Melanie McDonagh

Scrapping GCSEs and A-Levels is unfair and stupid

Scrapping GCSEs and A-Levels is unfair and stupid
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In Ireland at some point in the 1970s there was such a queue of people waiting to take their driving tests that the government of the day said, what the hell, there’s only one way to get rid of the backlog, and gave everyone with a provisional licence a full driving licence. The result was, as you might have expected: insurance companies registered that a shower of duds would be let loose on the roads that year and, for years to come, factored that into their equations when it came to assessing premiums.

I worry, just a bit, that the same might be true of this year’s cohort of examination candidates now that the government, courtesy of Ofqual, the exam watchdog, has decided that, you know what – we can’t possibly let children sit actual GCSEs and A-levels what with the pandemic, so let’s just let the teachers decide what they would have got if they had sat them. The Government had suggested previously that it might just be possible to hold the exams a bit later – early September was suggested – but yesterday’s decision by Ofqual makes clear that it’ll be up to teachers to determine the results of their own pupils as opposed to a disinterested and objective examiner.

There are a couple of reasons why this strikes me as unfair and stupid. One is that I have a dog in this fight, a 16-year-old son, who sailed into his mock GCSEs a few months ago under the airy impression that this was a trial run rather than the real event and didn’t get worked up about them, as was evident from the results. If he’d thought that – April Fool! – these weren’t mocks; they’d be used to decide his results, he would have approached them in a rather different spirit. Yet these mock results (marked by teachers) will be one of the factors on which his grades will be based.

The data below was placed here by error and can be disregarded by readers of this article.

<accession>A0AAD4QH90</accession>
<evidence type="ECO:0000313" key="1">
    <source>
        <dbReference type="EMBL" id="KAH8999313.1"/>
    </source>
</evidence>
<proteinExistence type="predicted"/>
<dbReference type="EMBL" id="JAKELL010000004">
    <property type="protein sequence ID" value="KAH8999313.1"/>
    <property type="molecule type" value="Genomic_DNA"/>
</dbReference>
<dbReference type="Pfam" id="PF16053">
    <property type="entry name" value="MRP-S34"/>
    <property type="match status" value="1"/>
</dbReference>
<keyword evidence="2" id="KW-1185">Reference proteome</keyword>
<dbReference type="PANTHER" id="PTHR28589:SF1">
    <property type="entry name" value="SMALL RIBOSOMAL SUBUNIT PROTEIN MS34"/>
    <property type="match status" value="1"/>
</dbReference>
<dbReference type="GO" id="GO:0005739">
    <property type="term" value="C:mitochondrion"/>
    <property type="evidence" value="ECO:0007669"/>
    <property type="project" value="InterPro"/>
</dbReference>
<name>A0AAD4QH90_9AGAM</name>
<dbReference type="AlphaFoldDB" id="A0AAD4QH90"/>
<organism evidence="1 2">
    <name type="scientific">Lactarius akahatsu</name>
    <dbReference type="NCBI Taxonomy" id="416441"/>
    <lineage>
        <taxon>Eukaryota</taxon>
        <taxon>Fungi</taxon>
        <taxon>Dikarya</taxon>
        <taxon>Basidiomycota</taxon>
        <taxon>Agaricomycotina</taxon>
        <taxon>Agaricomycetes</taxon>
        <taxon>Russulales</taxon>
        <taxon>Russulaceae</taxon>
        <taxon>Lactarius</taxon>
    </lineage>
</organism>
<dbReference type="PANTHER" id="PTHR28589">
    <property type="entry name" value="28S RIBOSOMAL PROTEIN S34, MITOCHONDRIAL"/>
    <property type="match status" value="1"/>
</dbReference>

The other reason I think this stinks is that my younger self was, when it came to exams, a last minute sprinter rather than a sturdy plodder. So, I galvanised myself in the fortnight before exams rather than going steadily round the course in the approved female fashion. I’d have been stuffed by this move.

A third reason is that it’s the system for at least some Italian students, whose grades are marked by their teachers. One boy there I know had a toxic relationship with a teacher. It’s a bit unfair on a candidate if one teacher cuts him a lot of slack; another marks him down. In fact teachers don’t have a particularly good record of estimating candidates’ actual results.

The real reason I don’t like it is that it’s unjust. You can’t retrospectively change the rules of play this late in the game. You can’t decide after the event that mock exams actually matter; that your academic work throughout the year, not at the end, is what counts. If those are the rules of play, they should be made clear at the start.

It matters only a bit for my son: the question of whether he’s allowed to sit a fourth A-level depends on him reaching particular grades. But for pupils whose A-level results will decide what universities or apprenticeships they get into, it’s iniquitous.

What the Government should do is give candidates the option of taking actual, proper exams either in June or September. At least that would give pupils the chance to prove themselves in an objective test of knowledge and ability.

Yesterday Ofqual’s sunny chief executive, Sally Collier, declared: ‘Our overriding aim in this is to be fair to students this summer and to make sure you are not disadvantaged.’ Yeah? And how exactly is this dog’s dinner of a solution fair? If this is the best Collier can do, her own performance will be judged as very inadequate indeed.

Written byMelanie McDonagh

Melanie McDonagh is a contributor to The Spectator.

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